Federal Labor has labelled the Morrison government's proposed controversial voter identification laws racist, discriminatory and an exercise in American "Trumpism", but has failed in a bid to have them deferred until after the next election.
One Nation leader Pauline Hanson has claimed credit for the voter integrity bill, which was introduced on the last day of the sitting fortnight. Pursuing voter ID requirements for in-person voting is part of a raft of bills proposed by the government to "safeguard and strengthen the integrity of Australian elections".
Prime Minister Scott Morrison says demanding voter IDs for Australian elections is not an "earth-shattering" requirement and government Senate leader Simon Birmingham has described it as a "light touch" measure. But Labor and the Greens say the move creates a barrier to voting and will further disenfranchise the homeless, people on lower incomes, young people and people in remote communities, particularly First Nations people.
Member for the Federal NT seat of Lingiari, Warren Snowdon, told parliament, "I'm sick to the back teeth. I've been here 33 bloody years and I've never seen anything like this."
"It's racist, it is discriminatory and it's all about suppression.
"I know what will happen in my electorate, Mr Deputy Speaker, where people in remote communities will turn up to the polling booth, if they're lucky enough to be on the roll, and be told, 'Do you have a piece of identification? No. Does the person next you have a piece of identification? No.'
"This is a farce, an absolute assault on our democracy."
Despite testimony this week to Senate estimates from the Australian electoral commissioner, Tom Rogers, that evidence of multiple voting among the estimated 16 million Australian eligible voters is "vanishingly small", the government is insisting on pursuing the measure, promising safeguards and that no vote will be lost.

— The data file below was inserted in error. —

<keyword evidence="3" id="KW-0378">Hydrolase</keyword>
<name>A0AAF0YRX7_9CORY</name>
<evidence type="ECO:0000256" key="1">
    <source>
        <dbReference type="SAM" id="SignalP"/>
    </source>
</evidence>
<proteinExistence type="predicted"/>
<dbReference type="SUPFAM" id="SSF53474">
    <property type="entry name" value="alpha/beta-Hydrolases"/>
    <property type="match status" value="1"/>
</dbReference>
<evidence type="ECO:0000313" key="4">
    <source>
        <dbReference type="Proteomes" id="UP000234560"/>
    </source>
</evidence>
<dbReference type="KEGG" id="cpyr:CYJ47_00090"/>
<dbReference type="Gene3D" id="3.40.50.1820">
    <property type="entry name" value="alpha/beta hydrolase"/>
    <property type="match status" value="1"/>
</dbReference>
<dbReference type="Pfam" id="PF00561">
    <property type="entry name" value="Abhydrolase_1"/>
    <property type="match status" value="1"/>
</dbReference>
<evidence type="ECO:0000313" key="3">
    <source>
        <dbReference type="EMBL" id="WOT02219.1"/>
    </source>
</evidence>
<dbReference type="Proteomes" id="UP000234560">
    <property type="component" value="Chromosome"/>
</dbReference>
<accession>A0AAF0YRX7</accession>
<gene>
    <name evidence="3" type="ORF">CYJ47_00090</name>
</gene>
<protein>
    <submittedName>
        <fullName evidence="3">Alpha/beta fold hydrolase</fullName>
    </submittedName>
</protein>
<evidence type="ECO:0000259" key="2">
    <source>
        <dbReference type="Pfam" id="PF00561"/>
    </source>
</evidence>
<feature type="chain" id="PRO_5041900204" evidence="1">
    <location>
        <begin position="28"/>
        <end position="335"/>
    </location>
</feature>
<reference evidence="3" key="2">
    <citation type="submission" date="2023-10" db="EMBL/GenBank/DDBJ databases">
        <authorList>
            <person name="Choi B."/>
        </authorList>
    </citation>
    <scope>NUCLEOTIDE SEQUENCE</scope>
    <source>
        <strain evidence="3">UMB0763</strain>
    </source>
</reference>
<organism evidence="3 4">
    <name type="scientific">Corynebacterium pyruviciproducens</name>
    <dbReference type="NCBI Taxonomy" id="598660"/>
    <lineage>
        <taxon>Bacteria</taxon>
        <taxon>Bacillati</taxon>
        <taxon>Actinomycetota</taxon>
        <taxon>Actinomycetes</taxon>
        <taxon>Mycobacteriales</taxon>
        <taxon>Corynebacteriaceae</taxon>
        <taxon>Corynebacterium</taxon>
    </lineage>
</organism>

Senator Birmingham says he is not aware of any deal with One Nation and has indicated the laws would have been introduced regardless.
Under the proposed laws, voters would be required to produce ID such as a driver's licence, birth certificate or Medicare card in order to vote. A document issued by an Aboriginal or Torres Strait land council or native title body can also be used.
If the law passes, Mr Morrison said Australia would be following nations like Canada, France, Sweden, Belgium and at least 14 states in the United States in introducing voter identification laws.
"It is not an earth-shattering proposal, that when you go to vote, you should be able to say you are who you are, and provide some form of identification, to support that," the Prime Minister said.
"That's an important protection for our democracy."
"I think it's fair enough that in a democracy I can turn up at the ballot box in Lilli Pilli and say 'My name's Scott Morrison' and give my address that I should be able to say here's a form of identification that we all have these days to be able to substantiate that."
The government says there's a declaration vote process built in as a safeguard for vulnerable people. A voter with ID can attest to the identity of another and if that standard is not satisfied, a declaration vote can be issued.
"Not one vote will be lost that is a formal vote and a real vote from a real person," Mr Morrison told reporters. "Those safeguards are built into the bill."
"So if the Labor Party doesn't want to support people actually telling people who they are and backing that up, well you have to wonder why."
Labor leader Anthony Albanese points to evidence of voter suppression, particularly impacting people of colour in the United States. He has accused the Morrison government of trying to bring the politics of former US president Donald Trump into Australia.
"This is a desperate attempt to undermine our strong democracy and deny Australians their basic democratic rights," Mr Albanese said.
In an attempt to get ahead of the next election due sometime early next year, Labor tried to amend the debate on the bill so it would be delayed until 2023. However, it failed.